Using a form that leads you through an observation can be extremely helpful. Tips for your observation include:
Up until now teams may find that they have much of the information about the student’s abilities, environments, tasks, and current tools just by reflecting on their past interactions with the student. Since doing an assessment requires obtaining new information, teams will want to complete observations of the student in the environment(s) where the student needs to complete tasks that may require assistive technology. This is another opportunity for teams to share responsibilities!
Using a form that leads you through an observation can be extremely helpful.
Tips for your observation include:
- Asking multiple team members to complete the same observation form in their own environments.
- Observing how much/often and in what ways the student is participating.
- Observing how much/often and in what ways the student’s peers are participating.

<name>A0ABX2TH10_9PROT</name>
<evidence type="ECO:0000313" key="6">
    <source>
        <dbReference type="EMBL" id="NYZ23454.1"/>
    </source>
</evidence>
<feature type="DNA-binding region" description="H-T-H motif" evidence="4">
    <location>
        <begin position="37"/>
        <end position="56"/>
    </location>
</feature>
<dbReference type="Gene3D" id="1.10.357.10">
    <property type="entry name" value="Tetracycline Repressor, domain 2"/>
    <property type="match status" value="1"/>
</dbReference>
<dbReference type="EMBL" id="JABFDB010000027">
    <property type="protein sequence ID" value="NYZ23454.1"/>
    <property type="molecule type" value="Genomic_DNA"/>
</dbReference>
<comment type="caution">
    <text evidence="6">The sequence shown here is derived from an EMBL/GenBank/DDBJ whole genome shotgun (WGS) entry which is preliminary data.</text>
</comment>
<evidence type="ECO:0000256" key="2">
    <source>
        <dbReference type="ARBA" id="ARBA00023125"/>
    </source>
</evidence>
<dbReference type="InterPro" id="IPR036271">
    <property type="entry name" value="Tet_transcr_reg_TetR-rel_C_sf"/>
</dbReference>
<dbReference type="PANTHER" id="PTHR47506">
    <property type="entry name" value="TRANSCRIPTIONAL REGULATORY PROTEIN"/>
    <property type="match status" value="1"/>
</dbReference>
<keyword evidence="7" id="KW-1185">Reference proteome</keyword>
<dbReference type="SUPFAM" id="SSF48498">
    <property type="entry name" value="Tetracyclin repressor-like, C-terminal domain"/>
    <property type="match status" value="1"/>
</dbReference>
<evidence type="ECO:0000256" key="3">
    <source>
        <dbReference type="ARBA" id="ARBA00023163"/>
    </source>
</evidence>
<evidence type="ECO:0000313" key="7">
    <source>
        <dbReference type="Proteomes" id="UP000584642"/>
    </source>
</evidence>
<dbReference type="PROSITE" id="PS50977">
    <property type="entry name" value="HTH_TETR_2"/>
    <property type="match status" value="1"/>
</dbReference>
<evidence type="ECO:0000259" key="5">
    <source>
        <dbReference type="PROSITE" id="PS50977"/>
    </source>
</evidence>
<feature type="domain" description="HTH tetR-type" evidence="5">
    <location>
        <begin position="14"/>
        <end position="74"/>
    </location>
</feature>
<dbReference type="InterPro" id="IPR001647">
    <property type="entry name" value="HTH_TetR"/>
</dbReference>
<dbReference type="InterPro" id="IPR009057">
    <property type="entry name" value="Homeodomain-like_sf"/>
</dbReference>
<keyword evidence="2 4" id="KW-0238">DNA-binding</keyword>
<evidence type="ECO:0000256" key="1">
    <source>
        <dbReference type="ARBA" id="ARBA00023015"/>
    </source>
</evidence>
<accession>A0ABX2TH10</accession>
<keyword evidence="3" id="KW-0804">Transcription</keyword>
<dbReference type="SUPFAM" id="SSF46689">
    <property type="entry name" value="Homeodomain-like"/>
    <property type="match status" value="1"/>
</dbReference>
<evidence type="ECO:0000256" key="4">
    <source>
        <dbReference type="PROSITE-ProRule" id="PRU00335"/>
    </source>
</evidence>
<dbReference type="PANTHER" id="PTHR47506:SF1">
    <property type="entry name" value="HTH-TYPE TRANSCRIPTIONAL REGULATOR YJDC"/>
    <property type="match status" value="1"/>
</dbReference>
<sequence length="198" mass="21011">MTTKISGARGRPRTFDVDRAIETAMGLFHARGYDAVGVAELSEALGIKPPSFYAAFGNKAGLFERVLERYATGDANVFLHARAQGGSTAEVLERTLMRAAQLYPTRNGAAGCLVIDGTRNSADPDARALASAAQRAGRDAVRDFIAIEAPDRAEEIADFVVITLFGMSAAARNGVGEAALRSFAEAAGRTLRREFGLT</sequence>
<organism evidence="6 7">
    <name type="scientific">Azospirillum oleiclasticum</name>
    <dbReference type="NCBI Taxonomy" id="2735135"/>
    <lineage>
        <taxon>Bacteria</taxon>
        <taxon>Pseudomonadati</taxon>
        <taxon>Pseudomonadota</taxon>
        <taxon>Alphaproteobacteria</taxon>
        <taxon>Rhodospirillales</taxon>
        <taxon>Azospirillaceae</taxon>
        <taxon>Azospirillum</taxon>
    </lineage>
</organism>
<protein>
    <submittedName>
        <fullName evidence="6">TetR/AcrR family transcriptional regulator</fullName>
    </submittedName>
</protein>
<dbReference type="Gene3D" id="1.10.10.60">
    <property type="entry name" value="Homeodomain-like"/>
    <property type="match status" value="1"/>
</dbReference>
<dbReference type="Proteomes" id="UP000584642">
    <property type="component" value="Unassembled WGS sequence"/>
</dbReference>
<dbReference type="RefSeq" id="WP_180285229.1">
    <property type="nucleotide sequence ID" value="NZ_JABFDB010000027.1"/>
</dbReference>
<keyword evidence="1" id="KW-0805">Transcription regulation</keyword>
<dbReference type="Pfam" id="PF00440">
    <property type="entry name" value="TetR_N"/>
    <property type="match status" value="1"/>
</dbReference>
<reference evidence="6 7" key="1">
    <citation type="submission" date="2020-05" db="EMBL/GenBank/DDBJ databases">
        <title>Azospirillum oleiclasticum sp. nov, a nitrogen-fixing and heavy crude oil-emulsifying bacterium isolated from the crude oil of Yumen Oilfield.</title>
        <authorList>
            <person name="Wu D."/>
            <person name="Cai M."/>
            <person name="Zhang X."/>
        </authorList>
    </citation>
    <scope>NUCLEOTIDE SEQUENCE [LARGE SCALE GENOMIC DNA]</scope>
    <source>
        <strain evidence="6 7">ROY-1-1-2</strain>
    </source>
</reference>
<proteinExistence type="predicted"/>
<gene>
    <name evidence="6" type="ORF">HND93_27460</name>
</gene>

- Noting whom the student is interacting with: Students vs Adults.
- Noting if there are any noticeable barriers to the student’s participation.
Assign a deadline for observations to be completed and schedule a meeting to compare team notes.
Once team members have gathered sufficient information on the student’s needs and abilities, environments where AT may be needed, and tasks that must be completed, it is time to brainstorm and research possible solutions that may help the student increase independence and participation in the least restrictive environment and ultimately reach those IEP goals! Since devices are phased out of production and new technology comes out on an almost daily basis, it is very important for teams to know the features of the device a student needs above knowing the exact names of devices (at this stage). The goal of Solution Generation will be to make a list of the features a device(s) must have and then determine which device(s) match well with the student.
The SETT Scaffold for Tool Selection form will first walk team members through listing features of a device. Examples of features include: portability, durability, word prediction, external or onscreen keyboard, text-to-speech, dictation, etc. After listing needed features, team members will need to ensure that someone on the team knows the names of specific devices that have these features or they will need to do independent research and/or consult with an outside entity - like Oklahoma ABLE Tech - to generate solutions that may work for the student.